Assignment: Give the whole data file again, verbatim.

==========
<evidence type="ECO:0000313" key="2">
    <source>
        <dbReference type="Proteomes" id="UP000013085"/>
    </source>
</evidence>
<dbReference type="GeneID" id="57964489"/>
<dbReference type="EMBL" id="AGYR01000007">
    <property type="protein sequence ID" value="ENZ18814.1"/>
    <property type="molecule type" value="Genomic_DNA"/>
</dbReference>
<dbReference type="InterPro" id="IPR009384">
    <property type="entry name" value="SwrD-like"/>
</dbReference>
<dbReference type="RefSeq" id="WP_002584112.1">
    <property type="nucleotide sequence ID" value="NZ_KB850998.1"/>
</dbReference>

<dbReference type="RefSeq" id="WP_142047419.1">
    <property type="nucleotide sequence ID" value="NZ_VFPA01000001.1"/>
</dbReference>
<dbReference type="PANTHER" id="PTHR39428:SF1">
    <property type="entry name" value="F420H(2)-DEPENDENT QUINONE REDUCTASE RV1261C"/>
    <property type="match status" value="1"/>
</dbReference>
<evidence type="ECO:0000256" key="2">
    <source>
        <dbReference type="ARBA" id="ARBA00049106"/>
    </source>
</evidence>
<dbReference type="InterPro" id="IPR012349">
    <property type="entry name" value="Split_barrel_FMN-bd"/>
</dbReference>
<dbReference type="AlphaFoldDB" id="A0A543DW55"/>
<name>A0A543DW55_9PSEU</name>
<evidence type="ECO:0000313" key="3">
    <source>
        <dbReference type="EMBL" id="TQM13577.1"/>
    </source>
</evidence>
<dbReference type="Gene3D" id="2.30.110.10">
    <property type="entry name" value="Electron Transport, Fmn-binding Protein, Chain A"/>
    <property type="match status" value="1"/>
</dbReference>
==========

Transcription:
<evidence type="ECO:0000313" key="2">
    <source>
        <dbReference type="Proteomes" id="UP000013085"/>
    </source>
</evidence>
<dbReference type="GeneID" id="57964489"/>
<dbReference type="EMBL" id="AGYR01000007">
    <property type="protein sequence ID" value="ENZ18814.1"/>
    <property type="molecule type" value="Genomic_DNA"/>
</dbReference>
<dbReference type="InterPro" id="IPR009384">
    <property type="entry name" value="SwrD-like"/>
</dbReference>
<dbReference type="RefSeq" id="WP_002584112.1">
    <property type="nucleotide sequence ID" value="NZ_KB850998.1"/>
</dbReference>

<dbReference type="RefSeq" id="WP_142047419.1">
    <property type="nucleotide sequence ID" value="NZ_VFPA01000001.1"/>
</dbReference>
<dbReference type="PANTHER" id="PTHR39428:SF1">
    <property type="entry name" value="F420H(2)-DEPENDENT QUINONE REDUCTASE RV1261C"/>
    <property type="match status" value="1"/>
</dbReference>
<evidence type="ECO:0000256" key="2">
    <source>
        <dbReference type="ARBA" id="ARBA00049106"/>
    </source>
</evidence>
<dbReference type="InterPro" id="IPR012349">
    <property type="entry name" value="Split_barrel_FMN-bd"/>
</dbReference>
<dbReference type="AlphaFoldDB" id="A0A543DW55"/>
<name>A0A543DW55_9PSEU</name>
<evidence type="ECO:0000313" key="3">
    <source>
        <dbReference type="EMBL" id="TQM13577.1"/>
    </source>
</evidence>
<dbReference type="Gene3D" id="2.30.110.10">
    <property type="entry name" value="Electron Transport, Fmn-binding Protein, Chain A"/>
    <property type="match status" value="1"/>
</dbReference>